Title: India Black and the Shadows of Anarchy (Madam of Espionage #3)
Author: Carol K. Carr
Published: February 5, 2013 by Berkley
Rating: 4½ out of 5
In Victorian London, India Black has all the attributes a high-class madam needs to run a successful brothel–wit, beauty, and an ability to lie with a smile. Luckily for Her Majesty’s Government, all these talents also make her a first-rate spy…
India Black, full-time madam and occasional secret agent, is feeling restless, when one of Disraeli’s men calls on her to meet the prime minister–alone. Even though all her previous meetings have been organized by the rakishly handsome spy French, it’s been decided this is a mission India must attempt on her own.
Revolt has spread across Europe and reached the shores of England–anarchists have begun assassinating lords and earls, one by one. Now India must infiltrate the ranks of the underground group responsible for those attacks, the sinister Dark Legion. To stop their dread plot, India will go from the murkiest slums of London to the highest levels of society, uncovering secrets that threaten her very existence…
I adore India Black. Yes, she’s a brothel owner, but she decent to her girls, keeps them fed, healthy and well-dressed. It is after all good for business and she is, if nothing else, a good businesswoman. She’s smart, has an acerbic wit, and can take care of herself. India Black and the Shadows of Anarchy, like the rest of the series, is told from India’s point of view the tone is just perfect.
People are entitled to their secrets, but that rule, in my opinion, does not apply to French, or come to think of it, to men in general. Certainly women are permitted to hold a few cards close to the vest. The last time we admitted to any curiosity or confessed to sampling an apple, we were slapped down pretty hard. . . Yes, women have always had secrets and always will. I’m afraid men would be very distressed to learn what their sweet darlings were thinking. Frankly, I don’t think men are strong enough to bear the shock. But I digress. (47%)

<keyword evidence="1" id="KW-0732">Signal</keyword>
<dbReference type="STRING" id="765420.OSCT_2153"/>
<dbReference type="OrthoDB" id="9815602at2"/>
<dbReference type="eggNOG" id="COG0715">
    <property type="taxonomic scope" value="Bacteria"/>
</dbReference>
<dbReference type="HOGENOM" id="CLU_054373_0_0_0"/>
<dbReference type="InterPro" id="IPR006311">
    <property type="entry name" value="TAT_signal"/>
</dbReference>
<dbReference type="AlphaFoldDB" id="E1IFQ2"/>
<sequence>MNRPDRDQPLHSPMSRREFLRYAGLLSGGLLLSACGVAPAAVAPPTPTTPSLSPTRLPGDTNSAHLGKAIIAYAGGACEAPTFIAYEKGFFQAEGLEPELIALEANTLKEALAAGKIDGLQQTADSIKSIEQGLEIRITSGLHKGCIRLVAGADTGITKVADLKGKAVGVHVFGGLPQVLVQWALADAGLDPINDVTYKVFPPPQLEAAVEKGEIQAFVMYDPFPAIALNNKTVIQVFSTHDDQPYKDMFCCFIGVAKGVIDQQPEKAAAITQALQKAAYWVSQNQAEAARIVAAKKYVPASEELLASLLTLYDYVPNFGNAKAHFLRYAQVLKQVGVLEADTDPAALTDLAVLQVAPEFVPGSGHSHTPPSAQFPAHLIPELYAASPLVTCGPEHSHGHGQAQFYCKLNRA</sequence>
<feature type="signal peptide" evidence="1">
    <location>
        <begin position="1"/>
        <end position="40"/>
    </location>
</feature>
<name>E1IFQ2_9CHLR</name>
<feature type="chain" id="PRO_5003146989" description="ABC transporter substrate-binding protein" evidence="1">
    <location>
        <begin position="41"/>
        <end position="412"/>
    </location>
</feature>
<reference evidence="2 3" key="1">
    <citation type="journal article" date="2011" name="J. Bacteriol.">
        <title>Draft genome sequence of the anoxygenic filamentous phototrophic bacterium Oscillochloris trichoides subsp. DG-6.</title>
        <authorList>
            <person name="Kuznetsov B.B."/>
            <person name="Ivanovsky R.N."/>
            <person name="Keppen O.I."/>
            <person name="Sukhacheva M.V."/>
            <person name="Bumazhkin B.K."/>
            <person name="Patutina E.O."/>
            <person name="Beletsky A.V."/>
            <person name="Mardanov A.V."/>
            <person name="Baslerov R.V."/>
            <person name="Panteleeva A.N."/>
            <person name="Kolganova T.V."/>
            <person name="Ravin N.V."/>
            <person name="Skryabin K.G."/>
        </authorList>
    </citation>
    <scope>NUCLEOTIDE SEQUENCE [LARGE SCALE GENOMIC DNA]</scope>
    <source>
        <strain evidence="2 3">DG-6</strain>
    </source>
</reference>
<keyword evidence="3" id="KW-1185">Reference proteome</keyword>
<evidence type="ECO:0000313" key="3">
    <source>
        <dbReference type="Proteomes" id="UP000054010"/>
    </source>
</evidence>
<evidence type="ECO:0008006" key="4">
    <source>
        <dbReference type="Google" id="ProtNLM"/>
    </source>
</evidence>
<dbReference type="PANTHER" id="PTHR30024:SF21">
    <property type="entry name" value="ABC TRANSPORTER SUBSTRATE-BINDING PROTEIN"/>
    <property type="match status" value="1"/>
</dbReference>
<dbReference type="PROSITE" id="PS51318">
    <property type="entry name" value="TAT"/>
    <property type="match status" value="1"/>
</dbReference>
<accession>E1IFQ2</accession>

India is tasked with gaining information about an anarchist cell – anarchists are apparently causing mayhem across London, killing peers and causing general fear among the higher ranks. India begins, reasonably, by luring a girl who is known to associate with the anarchists away from another house to join the Lotus House. Soon, however, India realizes that to get all the information she and the government need, she must infiltrate the cell herself, putting her own life in danger should she be discovered.
I don’t know how historically accurate the novel is, and truth be told I don’t care. It’s fun, it makes me laugh and read bits out-loud to my husband, it’s fast-paced. It’s kind of like James Bond movie, except make him a woman of rather questionable morals and plunk her down in a stinky, dirty Victorian London. And instead of having a Bond girl, India has French, sexy, a bit mysterious, a government agent who she certainly has sparks with.
And I thought the ending was just perfect, but I don’t want to give it away.
Almost forgot to add that even though this is the third in the series, it would work okay as a stand-alone, although reading the others first will only increase your enjoyment of this one.
Madam of Espionage Mysteries